Cooking with Marlene Koch

Health Benefits of Beans

You may remember the school yard chime, "Beans, beans, the magical fruit..." You say "musical?" Well, I say magical! The FDA agrees and has approved a U.S. dietary guidance message that says bean-rich diets may reduce your risk of heart disease and certain cancers. This includes garbanzo, kidney, black beans and other legumes (not the yellow and green bean varieties). Studies also suggest that eating beans as part of a healthy diet may help to manage diabetes and help cut the risk of high blood pressure and stroke.

When it comes to a healthy diabetes diet, beans are fantastic! Chock-full of fiber, beans have a low glycemic index (the rate at which a food raises your blood sugar), and provide sustained energy while slowly being released into your blood stream. A one-half cup serving of most beans contain 15 to 20 grams of carbohydrate and up to an incredible 8 grams of fiber.

The fiber in beans helps to fill you up (but not out), while promoting a healthy digestive tract and helping to lower blood cholesterol levels. Although carbohydrate rich, beans also form high levels of a type of "resistant" starch (starch that is resistant to digestion) - when cooked and then cooled. This makes chilled cooked beans in particular easier on your blood sugar than many other starches.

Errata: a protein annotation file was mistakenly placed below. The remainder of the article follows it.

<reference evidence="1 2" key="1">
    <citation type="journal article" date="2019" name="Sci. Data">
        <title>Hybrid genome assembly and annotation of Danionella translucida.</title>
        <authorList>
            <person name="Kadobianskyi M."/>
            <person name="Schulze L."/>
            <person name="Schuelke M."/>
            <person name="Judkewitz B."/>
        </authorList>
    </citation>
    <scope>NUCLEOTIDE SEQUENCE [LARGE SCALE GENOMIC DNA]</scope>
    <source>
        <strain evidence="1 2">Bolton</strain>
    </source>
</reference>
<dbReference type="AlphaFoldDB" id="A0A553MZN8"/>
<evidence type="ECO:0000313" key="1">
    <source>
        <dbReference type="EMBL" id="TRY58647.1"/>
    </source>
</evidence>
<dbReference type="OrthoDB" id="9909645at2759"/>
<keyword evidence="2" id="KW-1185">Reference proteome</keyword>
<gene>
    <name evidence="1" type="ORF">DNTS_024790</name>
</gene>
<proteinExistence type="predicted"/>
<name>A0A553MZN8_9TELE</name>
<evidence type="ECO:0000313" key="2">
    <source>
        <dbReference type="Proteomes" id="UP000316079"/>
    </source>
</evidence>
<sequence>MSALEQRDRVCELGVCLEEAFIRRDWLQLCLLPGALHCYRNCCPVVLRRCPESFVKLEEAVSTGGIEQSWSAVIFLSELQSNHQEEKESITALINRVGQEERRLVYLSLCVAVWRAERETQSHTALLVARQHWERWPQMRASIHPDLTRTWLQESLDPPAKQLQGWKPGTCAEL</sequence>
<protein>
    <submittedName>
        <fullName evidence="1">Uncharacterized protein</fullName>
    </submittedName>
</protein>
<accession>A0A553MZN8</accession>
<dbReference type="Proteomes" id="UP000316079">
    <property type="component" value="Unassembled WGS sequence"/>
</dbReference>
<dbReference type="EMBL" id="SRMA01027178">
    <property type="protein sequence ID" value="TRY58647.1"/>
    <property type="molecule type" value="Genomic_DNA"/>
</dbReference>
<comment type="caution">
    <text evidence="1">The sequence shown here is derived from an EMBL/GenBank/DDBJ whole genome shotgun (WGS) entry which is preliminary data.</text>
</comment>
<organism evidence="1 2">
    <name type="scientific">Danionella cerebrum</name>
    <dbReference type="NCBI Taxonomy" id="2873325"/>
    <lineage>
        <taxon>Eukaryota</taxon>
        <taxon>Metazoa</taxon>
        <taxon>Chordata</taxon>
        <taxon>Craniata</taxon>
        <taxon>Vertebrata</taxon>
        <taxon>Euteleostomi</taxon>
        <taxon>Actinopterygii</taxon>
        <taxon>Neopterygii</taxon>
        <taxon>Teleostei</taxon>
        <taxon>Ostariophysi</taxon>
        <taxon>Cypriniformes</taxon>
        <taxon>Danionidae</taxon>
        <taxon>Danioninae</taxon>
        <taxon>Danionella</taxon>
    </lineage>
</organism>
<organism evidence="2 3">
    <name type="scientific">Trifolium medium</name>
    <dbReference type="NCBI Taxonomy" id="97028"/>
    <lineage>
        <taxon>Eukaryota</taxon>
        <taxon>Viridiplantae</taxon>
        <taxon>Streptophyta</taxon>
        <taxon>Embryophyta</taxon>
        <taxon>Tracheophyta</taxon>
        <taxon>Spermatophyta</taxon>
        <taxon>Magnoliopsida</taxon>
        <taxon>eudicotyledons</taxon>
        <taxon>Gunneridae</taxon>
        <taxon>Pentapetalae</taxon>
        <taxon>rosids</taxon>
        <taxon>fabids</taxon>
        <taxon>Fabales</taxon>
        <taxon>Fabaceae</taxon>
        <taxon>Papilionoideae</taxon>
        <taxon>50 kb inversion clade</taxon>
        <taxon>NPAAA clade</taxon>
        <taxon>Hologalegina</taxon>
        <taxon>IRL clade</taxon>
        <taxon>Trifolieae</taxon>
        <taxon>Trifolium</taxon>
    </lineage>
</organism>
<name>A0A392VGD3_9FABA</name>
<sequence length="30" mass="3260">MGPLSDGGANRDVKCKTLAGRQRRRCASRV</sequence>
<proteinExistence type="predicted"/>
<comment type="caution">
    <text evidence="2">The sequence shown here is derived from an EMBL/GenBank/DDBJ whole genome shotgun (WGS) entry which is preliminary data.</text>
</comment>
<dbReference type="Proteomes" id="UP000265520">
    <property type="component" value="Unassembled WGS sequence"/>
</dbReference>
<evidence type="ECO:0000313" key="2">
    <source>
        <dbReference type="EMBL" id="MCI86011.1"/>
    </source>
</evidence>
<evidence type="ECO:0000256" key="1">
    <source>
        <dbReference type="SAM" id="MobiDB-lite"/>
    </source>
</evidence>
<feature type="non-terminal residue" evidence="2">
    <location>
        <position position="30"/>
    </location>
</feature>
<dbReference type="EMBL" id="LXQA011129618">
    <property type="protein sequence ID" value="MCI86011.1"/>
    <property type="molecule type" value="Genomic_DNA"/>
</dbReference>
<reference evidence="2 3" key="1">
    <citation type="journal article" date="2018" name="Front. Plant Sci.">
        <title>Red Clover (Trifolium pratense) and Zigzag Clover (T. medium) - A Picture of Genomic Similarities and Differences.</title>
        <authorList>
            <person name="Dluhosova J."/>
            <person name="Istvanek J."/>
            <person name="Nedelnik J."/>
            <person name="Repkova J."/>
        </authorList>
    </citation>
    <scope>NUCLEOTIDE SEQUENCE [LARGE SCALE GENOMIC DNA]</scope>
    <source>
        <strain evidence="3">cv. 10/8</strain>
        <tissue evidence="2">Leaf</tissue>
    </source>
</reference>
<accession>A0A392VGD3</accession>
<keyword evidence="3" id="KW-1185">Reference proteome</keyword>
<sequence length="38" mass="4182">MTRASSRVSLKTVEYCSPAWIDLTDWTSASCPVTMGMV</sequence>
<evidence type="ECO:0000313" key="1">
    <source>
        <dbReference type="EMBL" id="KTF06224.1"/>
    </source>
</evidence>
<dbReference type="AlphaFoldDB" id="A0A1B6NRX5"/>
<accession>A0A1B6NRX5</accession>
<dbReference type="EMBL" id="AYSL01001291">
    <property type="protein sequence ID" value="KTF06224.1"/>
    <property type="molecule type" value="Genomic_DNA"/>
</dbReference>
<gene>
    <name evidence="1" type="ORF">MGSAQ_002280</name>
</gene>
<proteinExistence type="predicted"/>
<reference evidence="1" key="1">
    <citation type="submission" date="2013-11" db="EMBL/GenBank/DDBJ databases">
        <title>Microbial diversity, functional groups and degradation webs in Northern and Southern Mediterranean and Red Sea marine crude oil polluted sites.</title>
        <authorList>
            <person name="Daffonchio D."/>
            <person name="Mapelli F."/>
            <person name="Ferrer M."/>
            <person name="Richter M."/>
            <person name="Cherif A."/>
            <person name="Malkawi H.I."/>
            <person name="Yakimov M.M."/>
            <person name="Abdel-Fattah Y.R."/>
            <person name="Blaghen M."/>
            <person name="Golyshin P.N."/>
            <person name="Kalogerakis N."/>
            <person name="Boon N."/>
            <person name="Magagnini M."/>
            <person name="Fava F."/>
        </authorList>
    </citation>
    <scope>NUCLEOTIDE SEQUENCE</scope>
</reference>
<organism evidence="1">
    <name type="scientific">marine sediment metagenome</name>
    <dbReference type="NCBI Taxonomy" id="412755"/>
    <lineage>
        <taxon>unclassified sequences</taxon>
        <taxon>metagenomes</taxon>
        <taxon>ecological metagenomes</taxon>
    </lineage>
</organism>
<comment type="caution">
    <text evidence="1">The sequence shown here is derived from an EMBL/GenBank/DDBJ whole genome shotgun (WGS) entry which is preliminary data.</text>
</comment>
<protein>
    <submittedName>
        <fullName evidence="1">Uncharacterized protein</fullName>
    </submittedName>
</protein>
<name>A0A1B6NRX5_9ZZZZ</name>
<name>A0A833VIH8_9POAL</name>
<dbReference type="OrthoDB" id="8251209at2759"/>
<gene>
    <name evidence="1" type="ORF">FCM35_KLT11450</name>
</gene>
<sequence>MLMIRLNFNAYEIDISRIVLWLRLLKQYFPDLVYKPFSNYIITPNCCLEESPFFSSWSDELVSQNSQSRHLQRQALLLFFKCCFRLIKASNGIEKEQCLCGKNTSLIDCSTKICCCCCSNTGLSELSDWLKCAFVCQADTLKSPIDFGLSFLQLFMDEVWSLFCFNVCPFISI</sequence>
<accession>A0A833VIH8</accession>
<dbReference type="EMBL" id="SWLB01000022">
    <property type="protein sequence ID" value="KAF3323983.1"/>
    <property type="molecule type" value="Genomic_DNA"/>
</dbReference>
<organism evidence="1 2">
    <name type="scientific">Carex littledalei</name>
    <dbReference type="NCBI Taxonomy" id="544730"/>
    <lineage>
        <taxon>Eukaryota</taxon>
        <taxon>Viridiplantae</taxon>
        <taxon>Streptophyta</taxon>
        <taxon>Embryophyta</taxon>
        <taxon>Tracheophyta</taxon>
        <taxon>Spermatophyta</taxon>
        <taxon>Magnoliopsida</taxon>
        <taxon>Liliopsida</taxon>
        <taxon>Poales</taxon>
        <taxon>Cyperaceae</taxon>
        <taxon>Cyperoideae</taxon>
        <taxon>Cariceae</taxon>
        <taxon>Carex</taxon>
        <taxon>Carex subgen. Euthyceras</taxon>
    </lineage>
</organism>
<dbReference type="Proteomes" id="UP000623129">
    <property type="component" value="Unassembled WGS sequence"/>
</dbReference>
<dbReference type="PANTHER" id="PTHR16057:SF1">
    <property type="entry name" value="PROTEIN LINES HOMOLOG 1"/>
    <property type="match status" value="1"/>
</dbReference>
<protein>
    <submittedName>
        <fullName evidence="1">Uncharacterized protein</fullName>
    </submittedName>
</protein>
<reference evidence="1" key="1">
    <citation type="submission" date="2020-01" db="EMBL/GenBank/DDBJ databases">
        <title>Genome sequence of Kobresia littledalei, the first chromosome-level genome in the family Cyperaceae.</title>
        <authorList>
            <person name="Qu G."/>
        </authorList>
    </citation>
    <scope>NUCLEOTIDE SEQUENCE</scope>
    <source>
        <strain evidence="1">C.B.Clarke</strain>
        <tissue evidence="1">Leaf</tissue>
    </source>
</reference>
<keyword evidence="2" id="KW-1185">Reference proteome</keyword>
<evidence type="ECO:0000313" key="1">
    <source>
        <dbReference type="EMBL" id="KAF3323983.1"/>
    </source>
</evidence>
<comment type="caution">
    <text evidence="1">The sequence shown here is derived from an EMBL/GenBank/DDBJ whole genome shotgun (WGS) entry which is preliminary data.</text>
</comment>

Beyond Fiber
If that weren’t enough, beans provide loads of vitamins such as folate, thiamin, riboflavin and niacin, and minerals like calcium, iron, zinc, and magnesium. Beans are also naturally fat-free and dry legumes are very low in sodium. Lastly, legumes are a wonderful source of inexpensive protein, with as much as 10 grams per serving. In fact it’s hard to find a better source of overall great nutrition and protein than beans.

Cooking with Beans

  • Canned, cooked beans are delicious and convenient. Rinse before using to reduce the sodium and add to soups, salads, or your favorite chicken or tuna salad recipe.
  • Combine equal amounts of lean beef and beans for the best chili in town.
  • Add beans to whole grain pasta or rice side dishes to add creaminess and extra fiber.
  • Pureed beans make great dips and spreads. For a quick and easy White Bean Dip, puree 1 15-ounce can of drained cannellini beans with 2 cloves of garlic, 2 tablespoons of each olive oil and lemon juice, and 1 teaspoon of oregano. Add salt and pepper to taste.
  • Add zest to any barbeque, pot-luck or dinner with this week’s sensational recipe: Southwest Black Bean and Corn Salad

Marlene Koch, RD, is a registered dietitian who has specialized in delicious food and healthy lifestyles for over twenty years. Marlene holds a degree in Nutritional Science from the University of Los Angeles, California. Marlene is a best-selling author of healthy, low-sugar cookbooks. Marlene is a frequent guest on TV, radio and websites such as iVillage and
Read more about Marlene Koch

The goal of Destination Diabetes is to be a useful and credible resource for the more than 20 million children and adults who have diabetes in the U.S. and their families. Destination Diabetes provides information on a wide range of diabetes health and wellness topics. Articles are written or reviewed by diabetes advisors who have experience in diabetes education.